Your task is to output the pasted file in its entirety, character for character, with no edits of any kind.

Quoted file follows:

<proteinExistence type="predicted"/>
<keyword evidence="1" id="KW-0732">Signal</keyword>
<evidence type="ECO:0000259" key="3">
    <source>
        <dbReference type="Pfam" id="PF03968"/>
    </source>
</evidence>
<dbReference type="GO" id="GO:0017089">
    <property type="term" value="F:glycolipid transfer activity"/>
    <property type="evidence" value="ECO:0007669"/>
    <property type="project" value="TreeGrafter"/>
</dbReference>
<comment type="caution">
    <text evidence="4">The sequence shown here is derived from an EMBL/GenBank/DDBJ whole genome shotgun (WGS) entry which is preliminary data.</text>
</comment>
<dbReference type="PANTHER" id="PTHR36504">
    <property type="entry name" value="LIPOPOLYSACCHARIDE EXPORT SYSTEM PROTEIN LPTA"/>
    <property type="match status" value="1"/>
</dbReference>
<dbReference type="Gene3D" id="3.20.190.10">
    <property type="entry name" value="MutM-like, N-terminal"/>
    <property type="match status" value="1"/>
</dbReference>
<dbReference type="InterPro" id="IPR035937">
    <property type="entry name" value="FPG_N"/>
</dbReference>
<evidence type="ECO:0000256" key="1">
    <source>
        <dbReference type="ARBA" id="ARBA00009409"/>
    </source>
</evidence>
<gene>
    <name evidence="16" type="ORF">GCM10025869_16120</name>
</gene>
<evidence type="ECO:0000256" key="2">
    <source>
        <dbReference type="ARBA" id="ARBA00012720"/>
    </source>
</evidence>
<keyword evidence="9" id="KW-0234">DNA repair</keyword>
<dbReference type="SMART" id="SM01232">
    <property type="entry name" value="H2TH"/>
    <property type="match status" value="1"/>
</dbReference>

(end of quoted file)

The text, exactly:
<proteinExistence type="predicted"/>
<keyword evidence="1" id="KW-0732">Signal</keyword>
<evidence type="ECO:0000259" key="3">
    <source>
        <dbReference type="Pfam" id="PF03968"/>
    </source>
</evidence>
<dbReference type="GO" id="GO:0017089">
    <property type="term" value="F:glycolipid transfer activity"/>
    <property type="evidence" value="ECO:0007669"/>
    <property type="project" value="TreeGrafter"/>
</dbReference>
<comment type="caution">
    <text evidence="4">The sequence shown here is derived from an EMBL/GenBank/DDBJ whole genome shotgun (WGS) entry which is preliminary data.</text>
</comment>
<dbReference type="PANTHER" id="PTHR36504">
    <property type="entry name" value="LIPOPOLYSACCHARIDE EXPORT SYSTEM PROTEIN LPTA"/>
    <property type="match status" value="1"/>
</dbReference>
<dbReference type="Gene3D" id="3.20.190.10">
    <property type="entry name" value="MutM-like, N-terminal"/>
    <property type="match status" value="1"/>
</dbReference>
<dbReference type="InterPro" id="IPR035937">
    <property type="entry name" value="FPG_N"/>
</dbReference>
<evidence type="ECO:0000256" key="1">
    <source>
        <dbReference type="ARBA" id="ARBA00009409"/>
    </source>
</evidence>
<gene>
    <name evidence="16" type="ORF">GCM10025869_16120</name>
</gene>
<evidence type="ECO:0000256" key="2">
    <source>
        <dbReference type="ARBA" id="ARBA00012720"/>
    </source>
</evidence>
<keyword evidence="9" id="KW-0234">DNA repair</keyword>
<dbReference type="SMART" id="SM01232">
    <property type="entry name" value="H2TH"/>
    <property type="match status" value="1"/>
</dbReference>